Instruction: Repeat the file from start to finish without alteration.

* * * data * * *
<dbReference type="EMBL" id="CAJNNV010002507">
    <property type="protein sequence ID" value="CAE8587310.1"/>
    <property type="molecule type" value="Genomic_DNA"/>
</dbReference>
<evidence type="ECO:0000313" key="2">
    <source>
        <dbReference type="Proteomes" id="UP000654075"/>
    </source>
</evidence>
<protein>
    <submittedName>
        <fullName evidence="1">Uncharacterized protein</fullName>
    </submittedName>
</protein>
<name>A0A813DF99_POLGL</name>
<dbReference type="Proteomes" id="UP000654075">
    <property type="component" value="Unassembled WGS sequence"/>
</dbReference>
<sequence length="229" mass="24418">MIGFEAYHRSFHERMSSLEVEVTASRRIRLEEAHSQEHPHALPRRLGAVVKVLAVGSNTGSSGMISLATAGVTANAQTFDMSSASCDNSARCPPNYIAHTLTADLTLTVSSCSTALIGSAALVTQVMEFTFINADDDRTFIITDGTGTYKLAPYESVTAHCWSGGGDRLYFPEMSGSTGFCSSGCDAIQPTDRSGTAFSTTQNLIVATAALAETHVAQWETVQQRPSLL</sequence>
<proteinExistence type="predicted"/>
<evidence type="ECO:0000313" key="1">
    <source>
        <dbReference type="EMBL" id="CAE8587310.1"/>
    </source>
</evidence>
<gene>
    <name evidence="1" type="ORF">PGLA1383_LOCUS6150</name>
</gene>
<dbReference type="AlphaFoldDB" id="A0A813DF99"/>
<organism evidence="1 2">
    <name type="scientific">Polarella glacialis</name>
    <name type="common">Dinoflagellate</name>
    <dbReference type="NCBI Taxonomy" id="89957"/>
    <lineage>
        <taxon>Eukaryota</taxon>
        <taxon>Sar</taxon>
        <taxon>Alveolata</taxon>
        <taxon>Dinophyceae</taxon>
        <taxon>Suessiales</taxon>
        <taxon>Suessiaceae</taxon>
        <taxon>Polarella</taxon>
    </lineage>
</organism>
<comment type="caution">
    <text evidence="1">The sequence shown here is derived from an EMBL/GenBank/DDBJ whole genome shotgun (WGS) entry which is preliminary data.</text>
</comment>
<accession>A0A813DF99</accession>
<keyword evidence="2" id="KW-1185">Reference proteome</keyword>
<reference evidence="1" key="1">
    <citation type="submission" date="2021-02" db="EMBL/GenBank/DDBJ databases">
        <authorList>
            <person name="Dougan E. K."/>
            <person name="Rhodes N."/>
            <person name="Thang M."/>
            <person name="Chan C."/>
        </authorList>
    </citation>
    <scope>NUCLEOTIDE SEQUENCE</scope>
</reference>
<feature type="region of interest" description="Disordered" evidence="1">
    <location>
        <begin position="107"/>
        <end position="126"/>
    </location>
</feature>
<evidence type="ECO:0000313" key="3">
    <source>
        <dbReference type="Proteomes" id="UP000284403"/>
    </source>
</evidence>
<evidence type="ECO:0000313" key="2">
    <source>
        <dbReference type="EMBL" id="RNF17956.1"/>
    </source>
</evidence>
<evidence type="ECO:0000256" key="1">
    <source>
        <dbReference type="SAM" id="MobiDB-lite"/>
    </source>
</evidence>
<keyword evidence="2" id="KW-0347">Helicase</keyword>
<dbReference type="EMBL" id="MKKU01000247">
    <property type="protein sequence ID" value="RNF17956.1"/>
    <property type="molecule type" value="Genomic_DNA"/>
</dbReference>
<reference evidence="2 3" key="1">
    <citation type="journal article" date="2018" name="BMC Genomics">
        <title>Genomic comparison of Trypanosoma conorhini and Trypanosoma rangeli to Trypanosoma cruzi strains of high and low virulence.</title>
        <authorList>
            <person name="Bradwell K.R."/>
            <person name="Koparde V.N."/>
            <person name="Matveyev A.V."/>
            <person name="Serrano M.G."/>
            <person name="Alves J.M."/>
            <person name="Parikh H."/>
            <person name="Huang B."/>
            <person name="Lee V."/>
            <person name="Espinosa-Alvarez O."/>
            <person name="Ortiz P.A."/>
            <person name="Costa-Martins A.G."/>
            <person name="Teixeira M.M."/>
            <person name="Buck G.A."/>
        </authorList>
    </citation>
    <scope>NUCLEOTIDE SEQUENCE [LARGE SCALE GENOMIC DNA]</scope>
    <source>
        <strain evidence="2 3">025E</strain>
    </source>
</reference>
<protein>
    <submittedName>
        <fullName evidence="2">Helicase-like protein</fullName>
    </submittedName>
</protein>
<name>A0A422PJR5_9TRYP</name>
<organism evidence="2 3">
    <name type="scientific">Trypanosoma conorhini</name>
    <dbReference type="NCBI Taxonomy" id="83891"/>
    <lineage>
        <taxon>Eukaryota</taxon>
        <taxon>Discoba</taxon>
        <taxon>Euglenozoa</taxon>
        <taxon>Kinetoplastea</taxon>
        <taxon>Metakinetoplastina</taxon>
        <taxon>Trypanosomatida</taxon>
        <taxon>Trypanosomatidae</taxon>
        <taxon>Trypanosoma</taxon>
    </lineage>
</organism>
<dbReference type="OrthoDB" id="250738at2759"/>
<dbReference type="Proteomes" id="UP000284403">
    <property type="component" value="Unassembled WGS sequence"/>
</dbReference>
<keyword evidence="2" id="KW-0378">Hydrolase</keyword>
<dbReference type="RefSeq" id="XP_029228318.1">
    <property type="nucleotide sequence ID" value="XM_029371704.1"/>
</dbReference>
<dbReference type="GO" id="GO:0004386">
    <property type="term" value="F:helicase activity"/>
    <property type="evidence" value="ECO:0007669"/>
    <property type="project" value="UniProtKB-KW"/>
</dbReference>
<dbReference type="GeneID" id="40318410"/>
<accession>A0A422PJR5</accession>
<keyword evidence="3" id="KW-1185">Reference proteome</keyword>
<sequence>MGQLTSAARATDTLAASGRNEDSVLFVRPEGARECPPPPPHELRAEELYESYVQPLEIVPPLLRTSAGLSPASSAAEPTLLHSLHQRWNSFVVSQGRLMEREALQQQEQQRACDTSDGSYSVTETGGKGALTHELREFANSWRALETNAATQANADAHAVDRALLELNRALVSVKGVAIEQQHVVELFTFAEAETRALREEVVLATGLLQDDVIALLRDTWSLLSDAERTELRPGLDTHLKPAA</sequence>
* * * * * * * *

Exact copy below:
<dbReference type="EMBL" id="CAJNNV010002507">
    <property type="protein sequence ID" value="CAE8587310.1"/>
    <property type="molecule type" value="Genomic_DNA"/>
</dbReference>
<evidence type="ECO:0000313" key="2">
    <source>
        <dbReference type="Proteomes" id="UP000654075"/>
    </source>
</evidence>
<protein>
    <submittedName>
        <fullName evidence="1">Uncharacterized protein</fullName>
    </submittedName>
</protein>
<name>A0A813DF99_POLGL</name>
<dbReference type="Proteomes" id="UP000654075">
    <property type="component" value="Unassembled WGS sequence"/>
</dbReference>
<sequence length="229" mass="24418">MIGFEAYHRSFHERMSSLEVEVTASRRIRLEEAHSQEHPHALPRRLGAVVKVLAVGSNTGSSGMISLATAGVTANAQTFDMSSASCDNSARCPPNYIAHTLTADLTLTVSSCSTALIGSAALVTQVMEFTFINADDDRTFIITDGTGTYKLAPYESVTAHCWSGGGDRLYFPEMSGSTGFCSSGCDAIQPTDRSGTAFSTTQNLIVATAALAETHVAQWETVQQRPSLL</sequence>
<proteinExistence type="predicted"/>
<evidence type="ECO:0000313" key="1">
    <source>
        <dbReference type="EMBL" id="CAE8587310.1"/>
    </source>
</evidence>
<gene>
    <name evidence="1" type="ORF">PGLA1383_LOCUS6150</name>
</gene>
<dbReference type="AlphaFoldDB" id="A0A813DF99"/>
<organism evidence="1 2">
    <name type="scientific">Polarella glacialis</name>
    <name type="common">Dinoflagellate</name>
    <dbReference type="NCBI Taxonomy" id="89957"/>
    <lineage>
        <taxon>Eukaryota</taxon>
        <taxon>Sar</taxon>
        <taxon>Alveolata</taxon>
        <taxon>Dinophyceae</taxon>
        <taxon>Suessiales</taxon>
        <taxon>Suessiaceae</taxon>
        <taxon>Polarella</taxon>
    </lineage>
</organism>
<comment type="caution">
    <text evidence="1">The sequence shown here is derived from an EMBL/GenBank/DDBJ whole genome shotgun (WGS) entry which is preliminary data.</text>
</comment>
<accession>A0A813DF99</accession>
<keyword evidence="2" id="KW-1185">Reference proteome</keyword>
<reference evidence="1" key="1">
    <citation type="submission" date="2021-02" db="EMBL/GenBank/DDBJ databases">
        <authorList>
            <person name="Dougan E. K."/>
            <person name="Rhodes N."/>
            <person name="Thang M."/>
            <person name="Chan C."/>
        </authorList>
    </citation>
    <scope>NUCLEOTIDE SEQUENCE</scope>
</reference>
<feature type="region of interest" description="Disordered" evidence="1">
    <location>
        <begin position="107"/>
        <end position="126"/>
    </location>
</feature>
<evidence type="ECO:0000313" key="3">
    <source>
        <dbReference type="Proteomes" id="UP000284403"/>
    </source>
</evidence>
<evidence type="ECO:0000313" key="2">
    <source>
        <dbReference type="EMBL" id="RNF17956.1"/>
    </source>
</evidence>
<evidence type="ECO:0000256" key="1">
    <source>
        <dbReference type="SAM" id="MobiDB-lite"/>
    </source>
</evidence>
<keyword evidence="2" id="KW-0347">Helicase</keyword>
<dbReference type="EMBL" id="MKKU01000247">
    <property type="protein sequence ID" value="RNF17956.1"/>
    <property type="molecule type" value="Genomic_DNA"/>
</dbReference>
<reference evidence="2 3" key="1">
    <citation type="journal article" date="2018" name="BMC Genomics">
        <title>Genomic comparison of Trypanosoma conorhini and Trypanosoma rangeli to Trypanosoma cruzi strains of high and low virulence.</title>
        <authorList>
            <person name="Bradwell K.R."/>
            <person name="Koparde V.N."/>
            <person name="Matveyev A.V."/>
            <person name="Serrano M.G."/>
            <person name="Alves J.M."/>
            <person name="Parikh H."/>
            <person name="Huang B."/>
            <person name="Lee V."/>
            <person name="Espinosa-Alvarez O."/>
            <person name="Ortiz P.A."/>
            <person name="Costa-Martins A.G."/>
            <person name="Teixeira M.M."/>
            <person name="Buck G.A."/>
        </authorList>
    </citation>
    <scope>NUCLEOTIDE SEQUENCE [LARGE SCALE GENOMIC DNA]</scope>
    <source>
        <strain evidence="2 3">025E</strain>
    </source>
</reference>
<protein>
    <submittedName>
        <fullName evidence="2">Helicase-like protein</fullName>
    </submittedName>
</protein>
<name>A0A422PJR5_9TRYP</name>
<organism evidence="2 3">
    <name type="scientific">Trypanosoma conorhini</name>
    <dbReference type="NCBI Taxonomy" id="83891"/>
    <lineage>
        <taxon>Eukaryota</taxon>
        <taxon>Discoba</taxon>
        <taxon>Euglenozoa</taxon>
        <taxon>Kinetoplastea</taxon>
        <taxon>Metakinetoplastina</taxon>
        <taxon>Trypanosomatida</taxon>
        <taxon>Trypanosomatidae</taxon>
        <taxon>Trypanosoma</taxon>
    </lineage>
</organism>
<dbReference type="OrthoDB" id="250738at2759"/>
<dbReference type="Proteomes" id="UP000284403">
    <property type="component" value="Unassembled WGS sequence"/>
</dbReference>
<keyword evidence="2" id="KW-0378">Hydrolase</keyword>
<dbReference type="RefSeq" id="XP_029228318.1">
    <property type="nucleotide sequence ID" value="XM_029371704.1"/>
</dbReference>
<dbReference type="GO" id="GO:0004386">
    <property type="term" value="F:helicase activity"/>
    <property type="evidence" value="ECO:0007669"/>
    <property type="project" value="UniProtKB-KW"/>
</dbReference>
<dbReference type="GeneID" id="40318410"/>
<accession>A0A422PJR5</accession>
<keyword evidence="3" id="KW-1185">Reference proteome</keyword>
<sequence>MGQLTSAARATDTLAASGRNEDSVLFVRPEGARECPPPPPHELRAEELYESYVQPLEIVPPLLRTSAGLSPASSAAEPTLLHSLHQRWNSFVVSQGRLMEREALQQQEQQRACDTSDGSYSVTETGGKGALTHELREFANSWRALETNAATQANADAHAVDRALLELNRALVSVKGVAIEQQHVVELFTFAEAETRALREEVVLATGLLQDDVIALLRDTWSLLSDAERTELRPGLDTHLKPAA</sequence>